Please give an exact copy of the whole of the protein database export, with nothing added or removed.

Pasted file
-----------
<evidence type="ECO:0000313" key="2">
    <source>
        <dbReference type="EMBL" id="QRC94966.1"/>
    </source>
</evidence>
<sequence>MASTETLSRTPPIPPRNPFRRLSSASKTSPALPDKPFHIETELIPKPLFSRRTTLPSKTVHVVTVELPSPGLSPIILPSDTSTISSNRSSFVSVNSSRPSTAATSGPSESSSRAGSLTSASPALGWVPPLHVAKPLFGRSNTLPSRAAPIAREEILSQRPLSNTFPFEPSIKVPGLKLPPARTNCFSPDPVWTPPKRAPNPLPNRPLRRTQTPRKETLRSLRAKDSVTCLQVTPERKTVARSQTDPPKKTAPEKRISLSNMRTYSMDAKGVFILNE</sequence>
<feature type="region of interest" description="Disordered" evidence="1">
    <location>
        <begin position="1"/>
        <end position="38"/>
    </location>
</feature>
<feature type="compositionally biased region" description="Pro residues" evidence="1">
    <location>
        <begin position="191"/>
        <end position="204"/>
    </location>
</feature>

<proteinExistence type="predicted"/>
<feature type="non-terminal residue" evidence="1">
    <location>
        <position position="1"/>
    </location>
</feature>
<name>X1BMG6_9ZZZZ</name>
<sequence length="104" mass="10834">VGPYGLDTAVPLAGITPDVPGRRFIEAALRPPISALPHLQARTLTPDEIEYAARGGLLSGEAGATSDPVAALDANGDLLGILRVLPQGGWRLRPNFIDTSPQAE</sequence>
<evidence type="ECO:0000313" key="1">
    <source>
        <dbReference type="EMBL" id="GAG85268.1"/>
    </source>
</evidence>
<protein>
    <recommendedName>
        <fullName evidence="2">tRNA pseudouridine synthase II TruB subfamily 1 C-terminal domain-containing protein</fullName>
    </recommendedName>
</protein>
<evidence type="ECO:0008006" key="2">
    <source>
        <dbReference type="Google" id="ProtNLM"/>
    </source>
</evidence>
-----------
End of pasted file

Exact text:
<evidence type="ECO:0000313" key="2">
    <source>
        <dbReference type="EMBL" id="QRC94966.1"/>
    </source>
</evidence>
<sequence>MASTETLSRTPPIPPRNPFRRLSSASKTSPALPDKPFHIETELIPKPLFSRRTTLPSKTVHVVTVELPSPGLSPIILPSDTSTISSNRSSFVSVNSSRPSTAATSGPSESSSRAGSLTSASPALGWVPPLHVAKPLFGRSNTLPSRAAPIAREEILSQRPLSNTFPFEPSIKVPGLKLPPARTNCFSPDPVWTPPKRAPNPLPNRPLRRTQTPRKETLRSLRAKDSVTCLQVTPERKTVARSQTDPPKKTAPEKRISLSNMRTYSMDAKGVFILNE</sequence>
<feature type="region of interest" description="Disordered" evidence="1">
    <location>
        <begin position="1"/>
        <end position="38"/>
    </location>
</feature>
<feature type="compositionally biased region" description="Pro residues" evidence="1">
    <location>
        <begin position="191"/>
        <end position="204"/>
    </location>
</feature>

<proteinExistence type="predicted"/>
<feature type="non-terminal residue" evidence="1">
    <location>
        <position position="1"/>
    </location>
</feature>
<name>X1BMG6_9ZZZZ</name>
<sequence length="104" mass="10834">VGPYGLDTAVPLAGITPDVPGRRFIEAALRPPISALPHLQARTLTPDEIEYAARGGLLSGEAGATSDPVAALDANGDLLGILRVLPQGGWRLRPNFIDTSPQAE</sequence>
<evidence type="ECO:0000313" key="1">
    <source>
        <dbReference type="EMBL" id="GAG85268.1"/>
    </source>
</evidence>
<protein>
    <recommendedName>
        <fullName evidence="2">tRNA pseudouridine synthase II TruB subfamily 1 C-terminal domain-containing protein</fullName>
    </recommendedName>
</protein>
<evidence type="ECO:0008006" key="2">
    <source>
        <dbReference type="Google" id="ProtNLM"/>
    </source>
</evidence>